Deception in the Criminal Justice Process
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This paper details how deception can occur at three stages of the detective process, namely in the investigation, interrogation and testimony. The paper goes on to show how the acceptability of deception is observed as varying, depending on the level of the criminal process, and subject to a set of stringent normative constraints. The paper outlines the different types of false confessions and describes the extent to which methods of interrogation have led to false confessions. The paper explains how this can lead to the wrongful detention of innocent individuals as well as letting the guilty walk free. This paper contends that law enforcement officers should be encouraged to be impartial when carrying out investigations.
From the Paper:"Investigative deception is permitted by the courts and police organizations train their policemen on how to go about the process. In the investigative stage, the police are allowed to partake in trickery and deception. For instance, detectives are trained in the use of informers, also known as provocateurs when the criminal activity under investigation involves possession or scale of contraband, with the contraband itself not mattering (Skolnick, 1982, p.45). The line between acceptable and unacceptable deception is also referred to as entrapment and acceptable police conduct in enforcement patterns. The legal definition of deception is hazy, murky as well as unclear. The first approach employed in legal writing with reference to entrapment is the subjective approach which focuses on the defendant's background, character and intention. It seeks to understand whether the defendant was predisposed to have committed the crime or even without the government official or agent participating. The objective approach focuses on the nature of the governmental participation. According to Justice Frankfurter, the objective test focuses on whether the police conduct, as revealed in a particular case, falls below the set standards, to which common feelings respond, for the proper use of governmental power (Allen & Iacono, 1997, p.238)."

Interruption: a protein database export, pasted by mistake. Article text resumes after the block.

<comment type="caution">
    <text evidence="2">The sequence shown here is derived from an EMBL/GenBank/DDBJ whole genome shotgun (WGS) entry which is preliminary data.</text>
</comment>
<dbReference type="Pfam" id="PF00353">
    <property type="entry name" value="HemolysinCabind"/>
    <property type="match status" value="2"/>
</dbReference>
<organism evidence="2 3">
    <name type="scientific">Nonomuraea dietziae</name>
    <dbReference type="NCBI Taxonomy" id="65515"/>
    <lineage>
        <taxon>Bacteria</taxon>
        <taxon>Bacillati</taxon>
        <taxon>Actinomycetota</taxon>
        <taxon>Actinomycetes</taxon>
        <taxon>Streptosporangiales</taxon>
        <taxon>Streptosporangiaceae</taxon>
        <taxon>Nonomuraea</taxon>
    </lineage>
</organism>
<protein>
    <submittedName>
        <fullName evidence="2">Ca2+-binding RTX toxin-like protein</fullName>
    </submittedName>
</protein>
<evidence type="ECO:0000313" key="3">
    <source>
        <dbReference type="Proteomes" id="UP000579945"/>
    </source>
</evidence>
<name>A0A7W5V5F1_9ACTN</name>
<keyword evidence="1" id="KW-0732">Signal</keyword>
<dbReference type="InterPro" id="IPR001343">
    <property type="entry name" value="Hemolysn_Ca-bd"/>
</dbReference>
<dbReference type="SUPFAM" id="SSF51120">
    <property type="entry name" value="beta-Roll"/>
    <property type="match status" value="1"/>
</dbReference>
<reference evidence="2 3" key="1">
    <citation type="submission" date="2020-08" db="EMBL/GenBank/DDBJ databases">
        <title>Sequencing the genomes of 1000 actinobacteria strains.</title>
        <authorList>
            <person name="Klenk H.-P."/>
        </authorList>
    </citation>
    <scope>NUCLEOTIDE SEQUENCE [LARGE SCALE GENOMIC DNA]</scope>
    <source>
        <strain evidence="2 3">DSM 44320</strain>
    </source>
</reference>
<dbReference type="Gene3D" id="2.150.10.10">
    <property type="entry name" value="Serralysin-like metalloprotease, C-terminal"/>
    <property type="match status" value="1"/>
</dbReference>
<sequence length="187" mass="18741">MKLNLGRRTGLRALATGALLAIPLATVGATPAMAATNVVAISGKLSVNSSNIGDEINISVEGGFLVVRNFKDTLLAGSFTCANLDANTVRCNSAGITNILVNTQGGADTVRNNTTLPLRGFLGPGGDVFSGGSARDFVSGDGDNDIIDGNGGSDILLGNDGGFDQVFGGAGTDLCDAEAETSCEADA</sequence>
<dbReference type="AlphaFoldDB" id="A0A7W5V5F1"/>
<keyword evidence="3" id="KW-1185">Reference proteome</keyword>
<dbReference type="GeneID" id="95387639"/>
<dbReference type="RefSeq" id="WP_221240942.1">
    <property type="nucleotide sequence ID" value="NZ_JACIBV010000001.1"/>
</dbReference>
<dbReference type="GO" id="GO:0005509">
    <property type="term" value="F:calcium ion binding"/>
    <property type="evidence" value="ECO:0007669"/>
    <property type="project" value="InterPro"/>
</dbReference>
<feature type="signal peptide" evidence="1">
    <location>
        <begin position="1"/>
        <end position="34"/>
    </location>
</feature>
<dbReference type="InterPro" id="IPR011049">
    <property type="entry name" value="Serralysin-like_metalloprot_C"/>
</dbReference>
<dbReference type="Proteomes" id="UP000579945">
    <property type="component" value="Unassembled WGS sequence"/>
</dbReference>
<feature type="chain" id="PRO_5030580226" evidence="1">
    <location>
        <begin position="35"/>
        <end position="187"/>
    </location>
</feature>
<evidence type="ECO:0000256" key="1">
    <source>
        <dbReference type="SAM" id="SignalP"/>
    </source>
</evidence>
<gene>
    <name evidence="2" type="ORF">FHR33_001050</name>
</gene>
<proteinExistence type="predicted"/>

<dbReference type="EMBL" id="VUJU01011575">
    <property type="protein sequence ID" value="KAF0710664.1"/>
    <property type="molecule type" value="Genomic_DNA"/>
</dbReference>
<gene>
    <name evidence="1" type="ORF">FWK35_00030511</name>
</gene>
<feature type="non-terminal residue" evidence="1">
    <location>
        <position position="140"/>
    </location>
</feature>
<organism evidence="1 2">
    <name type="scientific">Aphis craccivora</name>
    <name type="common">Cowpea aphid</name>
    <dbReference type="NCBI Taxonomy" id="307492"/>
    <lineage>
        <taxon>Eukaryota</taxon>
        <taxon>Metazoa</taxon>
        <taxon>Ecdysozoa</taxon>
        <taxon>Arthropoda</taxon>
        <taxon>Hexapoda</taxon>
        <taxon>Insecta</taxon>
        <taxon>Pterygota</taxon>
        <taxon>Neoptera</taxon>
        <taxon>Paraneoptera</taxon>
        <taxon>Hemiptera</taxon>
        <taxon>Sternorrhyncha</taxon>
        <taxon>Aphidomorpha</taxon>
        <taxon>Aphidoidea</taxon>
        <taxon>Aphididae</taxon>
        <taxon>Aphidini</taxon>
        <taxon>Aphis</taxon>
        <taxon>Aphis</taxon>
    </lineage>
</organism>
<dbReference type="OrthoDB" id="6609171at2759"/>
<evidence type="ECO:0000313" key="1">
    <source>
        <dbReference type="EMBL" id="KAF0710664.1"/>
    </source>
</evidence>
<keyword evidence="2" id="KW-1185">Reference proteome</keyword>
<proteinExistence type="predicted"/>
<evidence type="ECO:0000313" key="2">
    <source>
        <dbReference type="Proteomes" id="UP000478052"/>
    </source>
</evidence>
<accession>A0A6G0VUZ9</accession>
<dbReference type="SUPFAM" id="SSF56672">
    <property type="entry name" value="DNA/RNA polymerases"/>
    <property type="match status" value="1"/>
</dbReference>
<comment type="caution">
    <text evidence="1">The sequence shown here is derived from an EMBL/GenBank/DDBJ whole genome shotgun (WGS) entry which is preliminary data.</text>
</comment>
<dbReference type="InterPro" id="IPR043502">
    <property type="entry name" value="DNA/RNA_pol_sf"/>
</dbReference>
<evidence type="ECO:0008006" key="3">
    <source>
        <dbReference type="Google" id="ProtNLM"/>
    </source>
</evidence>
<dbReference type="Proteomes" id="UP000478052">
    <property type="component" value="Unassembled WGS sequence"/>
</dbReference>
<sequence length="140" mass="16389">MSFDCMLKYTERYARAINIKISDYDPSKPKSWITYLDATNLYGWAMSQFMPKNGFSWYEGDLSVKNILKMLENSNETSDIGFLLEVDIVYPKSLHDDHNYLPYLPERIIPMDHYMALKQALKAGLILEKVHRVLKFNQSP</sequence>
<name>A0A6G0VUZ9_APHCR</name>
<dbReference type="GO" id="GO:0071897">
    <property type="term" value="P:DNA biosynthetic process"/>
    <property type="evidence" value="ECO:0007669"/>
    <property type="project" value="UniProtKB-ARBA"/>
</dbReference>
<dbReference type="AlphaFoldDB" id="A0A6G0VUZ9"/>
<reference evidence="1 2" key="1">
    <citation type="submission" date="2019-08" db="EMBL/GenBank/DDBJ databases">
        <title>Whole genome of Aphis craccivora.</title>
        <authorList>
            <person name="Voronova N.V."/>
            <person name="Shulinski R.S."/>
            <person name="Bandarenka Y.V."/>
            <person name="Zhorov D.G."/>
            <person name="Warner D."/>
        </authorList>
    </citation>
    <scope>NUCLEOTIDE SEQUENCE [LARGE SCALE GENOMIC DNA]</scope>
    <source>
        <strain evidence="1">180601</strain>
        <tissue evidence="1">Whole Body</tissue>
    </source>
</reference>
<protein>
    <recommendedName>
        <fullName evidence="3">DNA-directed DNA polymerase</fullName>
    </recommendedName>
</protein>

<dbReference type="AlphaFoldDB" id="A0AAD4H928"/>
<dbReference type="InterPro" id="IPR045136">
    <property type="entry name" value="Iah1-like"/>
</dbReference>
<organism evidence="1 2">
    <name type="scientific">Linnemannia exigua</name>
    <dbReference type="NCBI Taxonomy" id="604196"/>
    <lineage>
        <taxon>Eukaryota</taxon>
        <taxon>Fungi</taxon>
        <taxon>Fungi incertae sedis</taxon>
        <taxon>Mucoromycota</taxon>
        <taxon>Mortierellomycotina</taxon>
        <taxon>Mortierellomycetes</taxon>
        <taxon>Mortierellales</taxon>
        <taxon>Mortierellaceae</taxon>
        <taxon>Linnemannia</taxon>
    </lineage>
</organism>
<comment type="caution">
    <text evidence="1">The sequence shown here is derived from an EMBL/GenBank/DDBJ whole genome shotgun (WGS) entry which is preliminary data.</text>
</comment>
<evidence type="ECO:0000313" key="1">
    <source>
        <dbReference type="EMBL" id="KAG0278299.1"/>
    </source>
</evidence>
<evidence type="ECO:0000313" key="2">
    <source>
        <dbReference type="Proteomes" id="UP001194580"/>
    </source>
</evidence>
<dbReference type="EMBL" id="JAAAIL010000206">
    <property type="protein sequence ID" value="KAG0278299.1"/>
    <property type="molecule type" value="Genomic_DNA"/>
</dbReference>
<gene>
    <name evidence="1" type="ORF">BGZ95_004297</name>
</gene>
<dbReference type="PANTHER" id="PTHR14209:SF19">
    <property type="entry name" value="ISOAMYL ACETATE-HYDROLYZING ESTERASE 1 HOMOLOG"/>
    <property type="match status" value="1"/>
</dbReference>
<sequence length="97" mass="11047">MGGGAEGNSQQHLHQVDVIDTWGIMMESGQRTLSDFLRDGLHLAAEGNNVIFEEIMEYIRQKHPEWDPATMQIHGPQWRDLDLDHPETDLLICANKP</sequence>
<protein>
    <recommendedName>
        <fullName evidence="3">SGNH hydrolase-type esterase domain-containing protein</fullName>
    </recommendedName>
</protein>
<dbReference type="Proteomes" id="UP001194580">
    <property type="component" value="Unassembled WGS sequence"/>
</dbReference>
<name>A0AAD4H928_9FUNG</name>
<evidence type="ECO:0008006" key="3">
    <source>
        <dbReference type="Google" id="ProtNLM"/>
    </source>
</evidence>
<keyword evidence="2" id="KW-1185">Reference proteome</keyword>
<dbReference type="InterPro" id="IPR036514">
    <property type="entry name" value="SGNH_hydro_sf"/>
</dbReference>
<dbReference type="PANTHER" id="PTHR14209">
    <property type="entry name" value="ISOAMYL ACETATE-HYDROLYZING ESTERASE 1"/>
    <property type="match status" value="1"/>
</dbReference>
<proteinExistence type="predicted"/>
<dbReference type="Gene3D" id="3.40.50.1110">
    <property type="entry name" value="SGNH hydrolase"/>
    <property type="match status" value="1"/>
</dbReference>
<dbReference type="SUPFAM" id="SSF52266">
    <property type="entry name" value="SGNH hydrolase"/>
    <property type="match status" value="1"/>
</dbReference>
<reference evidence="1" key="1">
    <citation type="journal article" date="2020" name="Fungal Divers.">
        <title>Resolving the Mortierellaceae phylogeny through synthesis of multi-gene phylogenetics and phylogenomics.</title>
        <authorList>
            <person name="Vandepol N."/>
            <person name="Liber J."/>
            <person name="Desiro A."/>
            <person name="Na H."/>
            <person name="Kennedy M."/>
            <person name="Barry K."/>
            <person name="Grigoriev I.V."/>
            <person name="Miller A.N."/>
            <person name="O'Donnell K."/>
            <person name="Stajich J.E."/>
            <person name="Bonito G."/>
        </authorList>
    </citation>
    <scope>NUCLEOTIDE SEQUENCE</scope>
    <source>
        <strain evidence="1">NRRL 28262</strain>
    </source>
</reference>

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- Meissner, Christian A. & Russano, Melissa B. (2003). The Psychology of Interrogations and False Confessions: Research and Recommendations. The Canadian Journal of Police and Security Services, 1(1), 53-64.
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Cite this Persuasive Essay:
Deception in the Criminal Justice Process (2013, February 05) Retrieved December 02, 2020, from https://www.academon.com/persuasive-essay/deception-in-the-criminal-justice-process-152391/
"Deception in the Criminal Justice Process" 05 February 2013. Web. 02 December. 2020. <https://www.academon.com/persuasive-essay/deception-in-the-criminal-justice-process-152391/>